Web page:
for j in 1:i-length(T)
el2 = el1
el1 = 2*ξ*el2
end
return el1
end
end
return tup
end
Tₖ (generic function with 3 methods)

julia> Tₖ((1,2),3,Val(9))
(1, 2, 72, 432, 2592, 15552, 93312, 559872, 3359232)

julia> @btime Tₖ((1,2),3,Val(9))
8.022 ns (0 allocations: 0 bytes)
(1, 2, 72, 432, 2592, 15552, 93312, 559872, 3359232)

``````

That’s an interesting idea. I tried the following implementation

``````function Tk_(ξ, L::Int)
L == 1 && return(one(ξ))
L == 2 && return(ξ)
Tₖ₋₂ = one(ξ)
Tₖ₋₁ = ξ
Tₖ = zero(ξ)
for _ = 3:L
Tₖ = 2ξ*Tₖ₋₁ - Tₖ₋₂
Tₖ₋₂ = Tₖ₋₁
Tₖ₋₁ = Tₖ
end
return(Tₖ)
end

function Tk(ξ::U, ::Val{L})::NTuple{L,U} where {L,U}
ntuple(i->Tk_(ξ,i), L)
end
``````

BUT, weirdly, there is a huge performance dropoff when the number of elements exceeds 10:

``````using BenchmarkTools

julia> @btime Tk(0.1, Val(9))
7.900 ns (0 allocations: 0 bytes)

julia> @btime Tk(0.1, Val(10))
8.709 ns (0 allocations: 0 bytes)

julia> @btime Tk(0.1, Val(11))
426.633 ns (13 allocations: 448 bytes)

julia> @btime Tk(0.1, Val(12))
463.452 ns (14 allocations: 480 bytes)
``````

Suddenly, at >11 elements, allocations and a considerable slowdown. This is totally confusing to me.

1 Like

Maybe inlining the function helps? Just a guess.

It looks like it inlines everything until then, but reverts to a normal function call once it decides things are too big?

One way around is to make a generated function:

``````julia> @generated function Tkgen(T::Tuple, ξ, ::Val{M}) where {M}
tup = ntuple(M) do i
if i <= length(T.parameters)
return :(T[\$i])
else
el2 = :(T[end-1])
el1 = :(2*ξ*T[end])
for j in 1:i-length(T.parameters)
el2 = el1
el1 = :(2*ξ*\$el2)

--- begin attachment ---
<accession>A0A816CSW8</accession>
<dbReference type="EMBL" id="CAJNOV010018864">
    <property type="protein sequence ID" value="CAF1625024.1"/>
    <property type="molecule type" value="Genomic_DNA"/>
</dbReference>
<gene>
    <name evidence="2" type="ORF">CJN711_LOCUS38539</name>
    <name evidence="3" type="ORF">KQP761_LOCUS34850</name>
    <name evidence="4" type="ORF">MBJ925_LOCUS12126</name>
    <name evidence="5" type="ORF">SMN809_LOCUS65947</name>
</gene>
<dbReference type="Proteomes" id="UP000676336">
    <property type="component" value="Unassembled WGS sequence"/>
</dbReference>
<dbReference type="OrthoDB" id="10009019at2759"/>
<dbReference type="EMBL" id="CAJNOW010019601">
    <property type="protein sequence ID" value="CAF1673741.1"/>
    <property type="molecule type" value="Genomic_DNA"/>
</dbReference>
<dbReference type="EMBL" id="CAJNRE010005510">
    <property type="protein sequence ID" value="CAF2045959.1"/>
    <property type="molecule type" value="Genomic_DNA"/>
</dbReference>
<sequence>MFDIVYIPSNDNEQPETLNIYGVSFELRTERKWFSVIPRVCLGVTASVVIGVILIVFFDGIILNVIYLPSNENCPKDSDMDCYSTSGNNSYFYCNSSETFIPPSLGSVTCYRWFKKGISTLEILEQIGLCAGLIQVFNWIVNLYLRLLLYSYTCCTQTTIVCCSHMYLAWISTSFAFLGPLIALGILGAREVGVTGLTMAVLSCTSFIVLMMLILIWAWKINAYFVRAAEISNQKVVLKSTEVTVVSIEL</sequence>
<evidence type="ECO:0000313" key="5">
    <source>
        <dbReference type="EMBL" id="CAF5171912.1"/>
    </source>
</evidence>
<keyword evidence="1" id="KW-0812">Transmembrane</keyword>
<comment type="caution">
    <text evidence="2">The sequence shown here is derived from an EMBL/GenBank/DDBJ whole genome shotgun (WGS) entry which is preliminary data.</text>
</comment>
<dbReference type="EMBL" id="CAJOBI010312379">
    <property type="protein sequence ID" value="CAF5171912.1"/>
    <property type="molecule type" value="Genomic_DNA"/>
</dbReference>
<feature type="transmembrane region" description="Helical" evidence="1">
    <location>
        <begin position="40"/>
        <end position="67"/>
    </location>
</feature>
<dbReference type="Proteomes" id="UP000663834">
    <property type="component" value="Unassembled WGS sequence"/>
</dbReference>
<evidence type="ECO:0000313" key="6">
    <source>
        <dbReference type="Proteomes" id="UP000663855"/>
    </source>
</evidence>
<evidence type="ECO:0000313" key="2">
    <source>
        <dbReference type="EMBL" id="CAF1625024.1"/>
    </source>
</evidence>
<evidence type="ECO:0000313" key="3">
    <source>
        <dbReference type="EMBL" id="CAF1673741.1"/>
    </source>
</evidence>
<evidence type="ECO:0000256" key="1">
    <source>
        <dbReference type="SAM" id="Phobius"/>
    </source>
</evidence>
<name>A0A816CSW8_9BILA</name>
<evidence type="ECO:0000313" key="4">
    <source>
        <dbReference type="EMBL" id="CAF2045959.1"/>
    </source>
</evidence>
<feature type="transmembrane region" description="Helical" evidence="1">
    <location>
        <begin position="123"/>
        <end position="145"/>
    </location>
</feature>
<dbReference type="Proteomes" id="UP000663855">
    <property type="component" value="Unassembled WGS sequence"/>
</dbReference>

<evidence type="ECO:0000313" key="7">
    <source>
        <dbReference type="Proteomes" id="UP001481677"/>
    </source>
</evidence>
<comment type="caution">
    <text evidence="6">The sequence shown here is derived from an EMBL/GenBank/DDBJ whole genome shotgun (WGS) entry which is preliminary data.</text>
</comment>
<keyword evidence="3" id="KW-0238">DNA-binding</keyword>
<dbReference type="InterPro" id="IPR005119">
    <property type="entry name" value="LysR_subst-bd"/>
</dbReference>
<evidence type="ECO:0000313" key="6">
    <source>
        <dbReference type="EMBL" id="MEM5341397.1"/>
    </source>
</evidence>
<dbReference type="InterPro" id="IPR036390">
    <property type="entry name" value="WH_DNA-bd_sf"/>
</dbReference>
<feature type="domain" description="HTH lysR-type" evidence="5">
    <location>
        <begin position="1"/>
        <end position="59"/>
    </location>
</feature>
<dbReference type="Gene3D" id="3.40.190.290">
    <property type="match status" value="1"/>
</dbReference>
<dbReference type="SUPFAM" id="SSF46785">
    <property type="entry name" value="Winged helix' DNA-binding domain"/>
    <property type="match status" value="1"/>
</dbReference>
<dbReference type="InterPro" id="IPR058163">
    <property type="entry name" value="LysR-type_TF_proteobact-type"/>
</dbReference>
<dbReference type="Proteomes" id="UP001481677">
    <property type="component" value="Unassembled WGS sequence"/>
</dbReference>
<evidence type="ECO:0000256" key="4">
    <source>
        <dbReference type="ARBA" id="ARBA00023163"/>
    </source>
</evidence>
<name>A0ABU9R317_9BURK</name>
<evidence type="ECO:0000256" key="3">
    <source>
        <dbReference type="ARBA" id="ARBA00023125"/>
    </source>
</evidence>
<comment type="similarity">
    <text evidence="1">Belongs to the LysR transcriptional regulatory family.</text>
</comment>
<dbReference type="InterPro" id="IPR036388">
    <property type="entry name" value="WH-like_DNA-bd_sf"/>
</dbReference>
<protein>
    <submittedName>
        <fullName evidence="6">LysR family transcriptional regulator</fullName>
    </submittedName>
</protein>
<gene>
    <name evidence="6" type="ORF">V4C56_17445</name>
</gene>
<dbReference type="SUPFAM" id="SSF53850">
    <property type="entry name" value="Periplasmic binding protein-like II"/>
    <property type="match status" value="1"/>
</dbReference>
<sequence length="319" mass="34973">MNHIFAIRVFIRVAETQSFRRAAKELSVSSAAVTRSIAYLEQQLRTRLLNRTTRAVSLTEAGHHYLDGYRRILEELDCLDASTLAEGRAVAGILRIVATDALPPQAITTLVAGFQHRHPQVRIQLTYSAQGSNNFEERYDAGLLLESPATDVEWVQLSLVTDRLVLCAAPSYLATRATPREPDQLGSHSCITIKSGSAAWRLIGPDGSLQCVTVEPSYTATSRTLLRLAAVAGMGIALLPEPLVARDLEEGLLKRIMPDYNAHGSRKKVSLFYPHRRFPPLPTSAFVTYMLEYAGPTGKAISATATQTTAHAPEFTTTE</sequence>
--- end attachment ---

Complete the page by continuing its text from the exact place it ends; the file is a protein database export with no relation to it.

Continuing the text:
end
return el1
end
end
return :((\$(tup...),))
end
Tkgen (generic function with 1 method)

julia> @btime Tkgen((1,2),3,Val(9))
0.001 ns (0 allocations: 0 bytes)
(1, 2, 72, 432, 2592, 15552, 93312, 559872, 3359232)

julia> @btime Tkgen((1,2),3,Val(15))
0.001 ns (0 allocations: 0 bytes)
(1, 2, 72, 432, 2592, 15552, 93312, 559872, 3359232, 20155392, 120932352, 725594112, 4353564672, 26121388032, 156728328192)

julia> @btime map(x -> Tkgen((1,2),x,Val(9)), \$(rand(1000)));  # a more realistic test
13.041 μs (2 allocations: 70.36 KiB)

julia> @btime map(x -> Tₖ((1,2),x,Val(9)), \$(rand(1000)));  # same speed
13.042 μs (2 allocations: 70.36 KiB)

julia> @btime map(x -> Tkgen((1,2),x,Val(15)), \$(rand(1000)));
15.666 μs (2 allocations: 117.23 KiB)
``````

Does a generated function work for you if the number of terms is a little larger? Say, 100? I gave it a try and had issues with larger numbers of terms.

What sort of issues?

I didn’t try, but 100 is very long for a tuple. For most purposes you will want to switch to a vector long before that; many Base functions switch at 16 or 32.

2 Likes

Critically slow. But you’re totally right. It’s getting pretty hairy and the solution is probably just to use vectors.

If anyone’s interested, the underlying issue has to do with doing Chebyshev interpolation in 2D. I had been using pre-allocated vectors for the chebyshev expansions, but pre-allocating strictly limits the type of the interpolation coordinate. Now I’m just dispatching on the coordinate type—using the pre-allocated vectors when possible and allocating otherwise.

The relevant methods are here.

1 Like I didn’t know that was being worked on!

I’m not sure why, but I’m generally getting ~2x better speed. Happy to share the benchmarking code.  Note the issue I was asking about in this post don’t apply in these tests. The interpolation is all allocation-free. For different coordinate types the operation is forced to allocate and slows down a little.

Sure, could you file an issue?